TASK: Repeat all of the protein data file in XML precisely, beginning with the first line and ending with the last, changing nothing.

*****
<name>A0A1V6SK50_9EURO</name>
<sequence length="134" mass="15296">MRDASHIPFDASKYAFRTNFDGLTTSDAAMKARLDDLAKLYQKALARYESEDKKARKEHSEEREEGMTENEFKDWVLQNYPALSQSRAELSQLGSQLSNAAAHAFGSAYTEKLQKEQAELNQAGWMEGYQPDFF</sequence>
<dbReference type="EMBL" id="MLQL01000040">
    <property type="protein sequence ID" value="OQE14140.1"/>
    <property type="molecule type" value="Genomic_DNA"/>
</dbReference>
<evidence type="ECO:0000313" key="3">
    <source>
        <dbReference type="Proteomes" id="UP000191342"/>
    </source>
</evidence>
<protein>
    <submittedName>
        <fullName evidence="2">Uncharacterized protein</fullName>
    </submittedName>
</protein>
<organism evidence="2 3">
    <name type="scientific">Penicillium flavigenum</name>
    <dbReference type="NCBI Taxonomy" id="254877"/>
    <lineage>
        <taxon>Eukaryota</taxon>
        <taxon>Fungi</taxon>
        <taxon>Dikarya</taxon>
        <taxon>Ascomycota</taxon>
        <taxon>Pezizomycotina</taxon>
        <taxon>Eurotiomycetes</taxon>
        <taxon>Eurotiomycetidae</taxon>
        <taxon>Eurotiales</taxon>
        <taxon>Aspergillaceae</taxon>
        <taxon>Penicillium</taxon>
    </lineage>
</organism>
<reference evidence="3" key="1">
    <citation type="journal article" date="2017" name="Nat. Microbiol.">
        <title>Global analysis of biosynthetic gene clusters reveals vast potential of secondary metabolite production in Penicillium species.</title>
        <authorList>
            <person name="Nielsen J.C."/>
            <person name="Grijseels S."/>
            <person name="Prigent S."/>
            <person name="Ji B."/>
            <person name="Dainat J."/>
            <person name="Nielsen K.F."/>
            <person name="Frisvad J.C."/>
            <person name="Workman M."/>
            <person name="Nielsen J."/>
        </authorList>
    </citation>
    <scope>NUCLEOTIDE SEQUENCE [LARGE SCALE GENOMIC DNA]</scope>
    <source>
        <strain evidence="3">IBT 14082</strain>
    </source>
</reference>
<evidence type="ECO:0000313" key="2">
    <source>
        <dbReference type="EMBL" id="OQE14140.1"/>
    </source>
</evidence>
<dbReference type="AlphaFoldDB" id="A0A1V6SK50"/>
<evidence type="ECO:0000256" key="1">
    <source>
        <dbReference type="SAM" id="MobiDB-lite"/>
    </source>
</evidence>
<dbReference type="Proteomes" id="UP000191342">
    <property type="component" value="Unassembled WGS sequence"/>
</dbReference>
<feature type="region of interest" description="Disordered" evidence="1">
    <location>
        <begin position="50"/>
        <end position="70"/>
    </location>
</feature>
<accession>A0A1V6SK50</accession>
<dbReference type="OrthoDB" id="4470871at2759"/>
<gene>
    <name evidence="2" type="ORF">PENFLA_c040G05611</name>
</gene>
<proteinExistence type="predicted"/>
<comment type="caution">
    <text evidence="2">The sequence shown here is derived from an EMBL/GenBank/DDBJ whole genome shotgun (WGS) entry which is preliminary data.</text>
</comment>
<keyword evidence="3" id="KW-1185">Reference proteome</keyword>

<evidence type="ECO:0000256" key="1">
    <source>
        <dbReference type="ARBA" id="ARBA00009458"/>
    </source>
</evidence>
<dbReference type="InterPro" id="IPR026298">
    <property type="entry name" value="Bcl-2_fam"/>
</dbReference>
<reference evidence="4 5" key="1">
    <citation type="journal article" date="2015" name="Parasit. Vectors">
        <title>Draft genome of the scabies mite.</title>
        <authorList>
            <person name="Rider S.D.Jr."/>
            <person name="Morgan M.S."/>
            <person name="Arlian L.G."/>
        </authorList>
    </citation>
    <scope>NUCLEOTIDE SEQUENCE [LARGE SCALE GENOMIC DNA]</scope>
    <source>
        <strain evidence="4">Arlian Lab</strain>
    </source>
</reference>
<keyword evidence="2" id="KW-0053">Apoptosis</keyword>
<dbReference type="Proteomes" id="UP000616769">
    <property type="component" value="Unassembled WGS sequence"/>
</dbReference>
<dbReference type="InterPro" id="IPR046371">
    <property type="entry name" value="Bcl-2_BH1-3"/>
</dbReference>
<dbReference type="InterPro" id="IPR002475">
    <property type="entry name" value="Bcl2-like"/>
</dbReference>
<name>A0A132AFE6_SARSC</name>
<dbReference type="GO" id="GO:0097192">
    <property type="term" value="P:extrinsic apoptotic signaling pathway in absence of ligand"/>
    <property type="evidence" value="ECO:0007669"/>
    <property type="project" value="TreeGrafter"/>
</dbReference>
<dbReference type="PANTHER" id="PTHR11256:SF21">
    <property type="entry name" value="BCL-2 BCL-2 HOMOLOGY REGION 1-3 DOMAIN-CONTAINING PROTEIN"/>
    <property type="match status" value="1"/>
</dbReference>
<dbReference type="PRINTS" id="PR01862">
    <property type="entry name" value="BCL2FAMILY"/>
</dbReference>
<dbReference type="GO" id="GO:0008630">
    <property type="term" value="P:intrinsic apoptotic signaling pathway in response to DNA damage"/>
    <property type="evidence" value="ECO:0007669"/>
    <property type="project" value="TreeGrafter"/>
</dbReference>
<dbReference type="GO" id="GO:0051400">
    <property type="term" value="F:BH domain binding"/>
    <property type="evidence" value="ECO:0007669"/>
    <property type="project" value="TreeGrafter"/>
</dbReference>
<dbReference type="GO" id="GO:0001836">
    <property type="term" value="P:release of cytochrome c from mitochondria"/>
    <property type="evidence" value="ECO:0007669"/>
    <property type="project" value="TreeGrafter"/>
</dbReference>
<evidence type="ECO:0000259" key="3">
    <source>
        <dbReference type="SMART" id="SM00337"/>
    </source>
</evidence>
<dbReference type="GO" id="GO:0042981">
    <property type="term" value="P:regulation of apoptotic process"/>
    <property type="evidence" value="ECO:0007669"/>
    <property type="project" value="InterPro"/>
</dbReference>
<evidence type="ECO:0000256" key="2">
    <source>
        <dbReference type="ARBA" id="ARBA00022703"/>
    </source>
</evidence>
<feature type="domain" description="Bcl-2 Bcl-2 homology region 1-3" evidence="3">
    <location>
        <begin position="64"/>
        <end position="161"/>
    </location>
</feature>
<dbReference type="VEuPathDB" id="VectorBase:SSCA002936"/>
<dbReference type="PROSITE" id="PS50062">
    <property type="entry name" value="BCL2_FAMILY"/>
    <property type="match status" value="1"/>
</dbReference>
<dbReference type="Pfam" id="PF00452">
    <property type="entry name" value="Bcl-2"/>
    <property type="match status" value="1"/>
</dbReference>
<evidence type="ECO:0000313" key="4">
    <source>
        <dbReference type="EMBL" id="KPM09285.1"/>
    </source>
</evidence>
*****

<name>A0A1V6SK50_9EURO</name>
<sequence length="134" mass="15296">MRDASHIPFDASKYAFRTNFDGLTTSDAAMKARLDDLAKLYQKALARYESEDKKARKEHSEEREEGMTENEFKDWVLQNYPALSQSRAELSQLGSQLSNAAAHAFGSAYTEKLQKEQAELNQAGWMEGYQPDFF</sequence>
<dbReference type="EMBL" id="MLQL01000040">
    <property type="protein sequence ID" value="OQE14140.1"/>
    <property type="molecule type" value="Genomic_DNA"/>
</dbReference>
<evidence type="ECO:0000313" key="3">
    <source>
        <dbReference type="Proteomes" id="UP000191342"/>
    </source>
</evidence>
<protein>
    <submittedName>
        <fullName evidence="2">Uncharacterized protein</fullName>
    </submittedName>
</protein>
<organism evidence="2 3">
    <name type="scientific">Penicillium flavigenum</name>
    <dbReference type="NCBI Taxonomy" id="254877"/>
    <lineage>
        <taxon>Eukaryota</taxon>
        <taxon>Fungi</taxon>
        <taxon>Dikarya</taxon>
        <taxon>Ascomycota</taxon>
        <taxon>Pezizomycotina</taxon>
        <taxon>Eurotiomycetes</taxon>
        <taxon>Eurotiomycetidae</taxon>
        <taxon>Eurotiales</taxon>
        <taxon>Aspergillaceae</taxon>
        <taxon>Penicillium</taxon>
    </lineage>
</organism>
<reference evidence="3" key="1">
    <citation type="journal article" date="2017" name="Nat. Microbiol.">
        <title>Global analysis of biosynthetic gene clusters reveals vast potential of secondary metabolite production in Penicillium species.</title>
        <authorList>
            <person name="Nielsen J.C."/>
            <person name="Grijseels S."/>
            <person name="Prigent S."/>
            <person name="Ji B."/>
            <person name="Dainat J."/>
            <person name="Nielsen K.F."/>
            <person name="Frisvad J.C."/>
            <person name="Workman M."/>
            <person name="Nielsen J."/>
        </authorList>
    </citation>
    <scope>NUCLEOTIDE SEQUENCE [LARGE SCALE GENOMIC DNA]</scope>
    <source>
        <strain evidence="3">IBT 14082</strain>
    </source>
</reference>
<evidence type="ECO:0000313" key="2">
    <source>
        <dbReference type="EMBL" id="OQE14140.1"/>
    </source>
</evidence>
<dbReference type="AlphaFoldDB" id="A0A1V6SK50"/>
<evidence type="ECO:0000256" key="1">
    <source>
        <dbReference type="SAM" id="MobiDB-lite"/>
    </source>
</evidence>
<dbReference type="Proteomes" id="UP000191342">
    <property type="component" value="Unassembled WGS sequence"/>
</dbReference>
<feature type="region of interest" description="Disordered" evidence="1">
    <location>
        <begin position="50"/>
        <end position="70"/>
    </location>
</feature>
<accession>A0A1V6SK50</accession>
<dbReference type="OrthoDB" id="4470871at2759"/>
<gene>
    <name evidence="2" type="ORF">PENFLA_c040G05611</name>
</gene>
<proteinExistence type="predicted"/>
<comment type="caution">
    <text evidence="2">The sequence shown here is derived from an EMBL/GenBank/DDBJ whole genome shotgun (WGS) entry which is preliminary data.</text>
</comment>
<keyword evidence="3" id="KW-1185">Reference proteome</keyword>

<evidence type="ECO:0000256" key="1">
    <source>
        <dbReference type="ARBA" id="ARBA00009458"/>
    </source>
</evidence>
<dbReference type="InterPro" id="IPR026298">
    <property type="entry name" value="Bcl-2_fam"/>
</dbReference>
<reference evidence="4 5" key="1">
    <citation type="journal article" date="2015" name="Parasit. Vectors">
        <title>Draft genome of the scabies mite.</title>
        <authorList>
            <person name="Rider S.D.Jr."/>
            <person name="Morgan M.S."/>
            <person name="Arlian L.G."/>
        </authorList>
    </citation>
    <scope>NUCLEOTIDE SEQUENCE [LARGE SCALE GENOMIC DNA]</scope>
    <source>
        <strain evidence="4">Arlian Lab</strain>
    </source>
</reference>
<keyword evidence="2" id="KW-0053">Apoptosis</keyword>
<dbReference type="Proteomes" id="UP000616769">
    <property type="component" value="Unassembled WGS sequence"/>
</dbReference>
<dbReference type="InterPro" id="IPR046371">
    <property type="entry name" value="Bcl-2_BH1-3"/>
</dbReference>
<dbReference type="InterPro" id="IPR002475">
    <property type="entry name" value="Bcl2-like"/>
</dbReference>
<name>A0A132AFE6_SARSC</name>
<dbReference type="GO" id="GO:0097192">
    <property type="term" value="P:extrinsic apoptotic signaling pathway in absence of ligand"/>
    <property type="evidence" value="ECO:0007669"/>
    <property type="project" value="TreeGrafter"/>
</dbReference>
<dbReference type="PANTHER" id="PTHR11256:SF21">
    <property type="entry name" value="BCL-2 BCL-2 HOMOLOGY REGION 1-3 DOMAIN-CONTAINING PROTEIN"/>
    <property type="match status" value="1"/>
</dbReference>
<dbReference type="PRINTS" id="PR01862">
    <property type="entry name" value="BCL2FAMILY"/>
</dbReference>
<dbReference type="GO" id="GO:0008630">
    <property type="term" value="P:intrinsic apoptotic signaling pathway in response to DNA damage"/>
    <property type="evidence" value="ECO:0007669"/>
    <property type="project" value="TreeGrafter"/>
</dbReference>
<dbReference type="GO" id="GO:0051400">
    <property type="term" value="F:BH domain binding"/>
    <property type="evidence" value="ECO:0007669"/>
    <property type="project" value="TreeGrafter"/>
</dbReference>
<dbReference type="GO" id="GO:0001836">
    <property type="term" value="P:release of cytochrome c from mitochondria"/>
    <property type="evidence" value="ECO:0007669"/>
    <property type="project" value="TreeGrafter"/>
</dbReference>
<evidence type="ECO:0000259" key="3">
    <source>
        <dbReference type="SMART" id="SM00337"/>
    </source>
</evidence>
<dbReference type="GO" id="GO:0042981">
    <property type="term" value="P:regulation of apoptotic process"/>
    <property type="evidence" value="ECO:0007669"/>
    <property type="project" value="InterPro"/>
</dbReference>
<evidence type="ECO:0000256" key="2">
    <source>
        <dbReference type="ARBA" id="ARBA00022703"/>
    </source>
</evidence>
<feature type="domain" description="Bcl-2 Bcl-2 homology region 1-3" evidence="3">
    <location>
        <begin position="64"/>
        <end position="161"/>
    </location>
</feature>
<dbReference type="VEuPathDB" id="VectorBase:SSCA002936"/>
<dbReference type="PROSITE" id="PS50062">
    <property type="entry name" value="BCL2_FAMILY"/>
    <property type="match status" value="1"/>
</dbReference>
<dbReference type="Pfam" id="PF00452">
    <property type="entry name" value="Bcl-2"/>
    <property type="match status" value="1"/>
</dbReference>
<evidence type="ECO:0000313" key="4">
    <source>
        <dbReference type="EMBL" id="KPM09285.1"/>
    </source>
</evidence>